However, in the case of diabetes or insulin resistance, your cells don't hear the knock, and blood sugar can remain chronically high. When excess blood sugar is stuck in circulation, it eventually starts to create damage to your vascular walls, which then sets the stage for inflammation, oxidation, and atherosclerosis.[5,6]
When blood sugar rises, your body responds by pumping out more insulin to try to usher that excess glucose out of your blood and into your cells. Unfortunately, if your cells are resistant to insulin, then the feedback loop, which would normally shut off the insulin-valve, doesn't get initiated, which results in high levels of both glucose and insulin in the blood.
The long-term effects of high insulin (hyperinsulinemia) can directly impact heart health. For example, research shows that chronically high insulin may contribute to:[7,8,9,10]
- Hypertension (high blood pressure)
- Endothelial dysfunction (constriction of blood vessels causing chest pain)
- Atherosclerotic plaque formation
- Overall increased risk for heart disease
Although insulin is most well-known for its role in regulating blood sugar, this hormone actually carries out several other functions which may contribute to its detrimental impact on heart health. For example, insulin suppresses a key enzyme involved in vasodilation (blood vessel dilation) and stimulates calcium influx into smooth muscle cells. When taken out of their normal homeostasis, both of these activities could contribute to heart health complications.
So it appears that although there are several risk factors to be aware of for heart disease, controlling blood sugar should be at the top of our list. And research shows that low-carb dieting is a powerful way to reduce blood sugar and help resensitize your cells to insulin.
But What About LDL Cholesterol?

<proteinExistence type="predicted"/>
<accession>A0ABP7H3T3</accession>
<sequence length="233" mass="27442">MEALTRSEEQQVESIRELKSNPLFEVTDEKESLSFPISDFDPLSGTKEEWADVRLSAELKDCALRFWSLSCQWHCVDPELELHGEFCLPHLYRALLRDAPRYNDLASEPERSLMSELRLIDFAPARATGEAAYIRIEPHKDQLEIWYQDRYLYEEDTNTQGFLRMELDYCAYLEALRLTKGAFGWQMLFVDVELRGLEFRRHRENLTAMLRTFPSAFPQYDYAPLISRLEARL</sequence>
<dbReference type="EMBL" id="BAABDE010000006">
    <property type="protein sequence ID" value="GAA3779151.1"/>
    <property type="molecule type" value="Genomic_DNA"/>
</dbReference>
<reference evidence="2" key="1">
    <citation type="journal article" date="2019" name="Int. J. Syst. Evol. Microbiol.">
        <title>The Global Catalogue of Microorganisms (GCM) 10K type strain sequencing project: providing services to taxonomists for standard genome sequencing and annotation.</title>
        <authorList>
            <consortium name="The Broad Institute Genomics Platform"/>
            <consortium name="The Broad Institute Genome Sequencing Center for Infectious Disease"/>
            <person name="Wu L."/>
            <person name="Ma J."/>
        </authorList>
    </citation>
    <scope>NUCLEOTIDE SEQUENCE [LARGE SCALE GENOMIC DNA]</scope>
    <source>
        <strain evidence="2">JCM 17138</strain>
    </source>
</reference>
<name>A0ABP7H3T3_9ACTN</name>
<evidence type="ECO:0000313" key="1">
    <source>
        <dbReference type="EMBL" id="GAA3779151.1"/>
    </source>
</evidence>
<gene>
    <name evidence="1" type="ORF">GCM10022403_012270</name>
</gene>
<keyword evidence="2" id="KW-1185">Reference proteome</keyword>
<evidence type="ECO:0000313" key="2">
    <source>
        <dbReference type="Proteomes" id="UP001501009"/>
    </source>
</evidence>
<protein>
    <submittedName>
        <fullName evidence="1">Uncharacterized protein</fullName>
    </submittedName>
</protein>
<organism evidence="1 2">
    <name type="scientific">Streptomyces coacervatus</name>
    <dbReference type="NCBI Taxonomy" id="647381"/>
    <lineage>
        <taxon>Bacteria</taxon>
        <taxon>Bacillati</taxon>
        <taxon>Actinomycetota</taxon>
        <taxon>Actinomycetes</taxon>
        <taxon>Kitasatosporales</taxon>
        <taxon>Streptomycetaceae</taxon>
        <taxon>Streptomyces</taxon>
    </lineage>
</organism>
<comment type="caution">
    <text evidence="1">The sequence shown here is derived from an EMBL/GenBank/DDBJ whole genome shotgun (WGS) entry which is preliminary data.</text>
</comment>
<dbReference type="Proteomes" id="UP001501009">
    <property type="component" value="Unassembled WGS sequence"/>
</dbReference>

Of course, one of the first questions that come to mind when people hear about low-carb and heart disease is, "what about LDL cholesterol?"
First, it's important to note that clinical trials show that the risk of heart disease associated with high blood glucose is far greater than the risk associated with other markers such as total cholesterol and LDL cholesterol concentrations.
Furthermore, the threat that LDL cholesterol levels play in heart health is often overblown and misunderstood, and although people on low-carb diets may experience a small rise in their LDL profile, most individuals won't experience clinically significant increases.[12,13]
It's also worth mentioning that low-carb doesn't necessarily mean high-fat. While most people on low-carbohydrate or ketogenic diets increase their fat intake, they also increase their intake of protein to displace the carbs.
So let's take a deeper look at LDL cholesterol and its relationship to heart health and low-carb dieting.
Understanding LDL-C, LDL-P, and Particle Size
Perhaps the most confusing aspect of "cholesterol" is that this term is used as a catch-all for all manner of lipoproteins. Lipoproteins come in many shapes and sizes, and the lipoprotein's structure (and amount) determines whether it's beneficial or harmful.
LDL cholesterol is known as the artery-clogging lipoprotein that lodges into your vascular walls creating atherosclerosis. While this is certainly an outcome that can happen when LDL levels are high, both the structure and the amount of LDL matter greatly.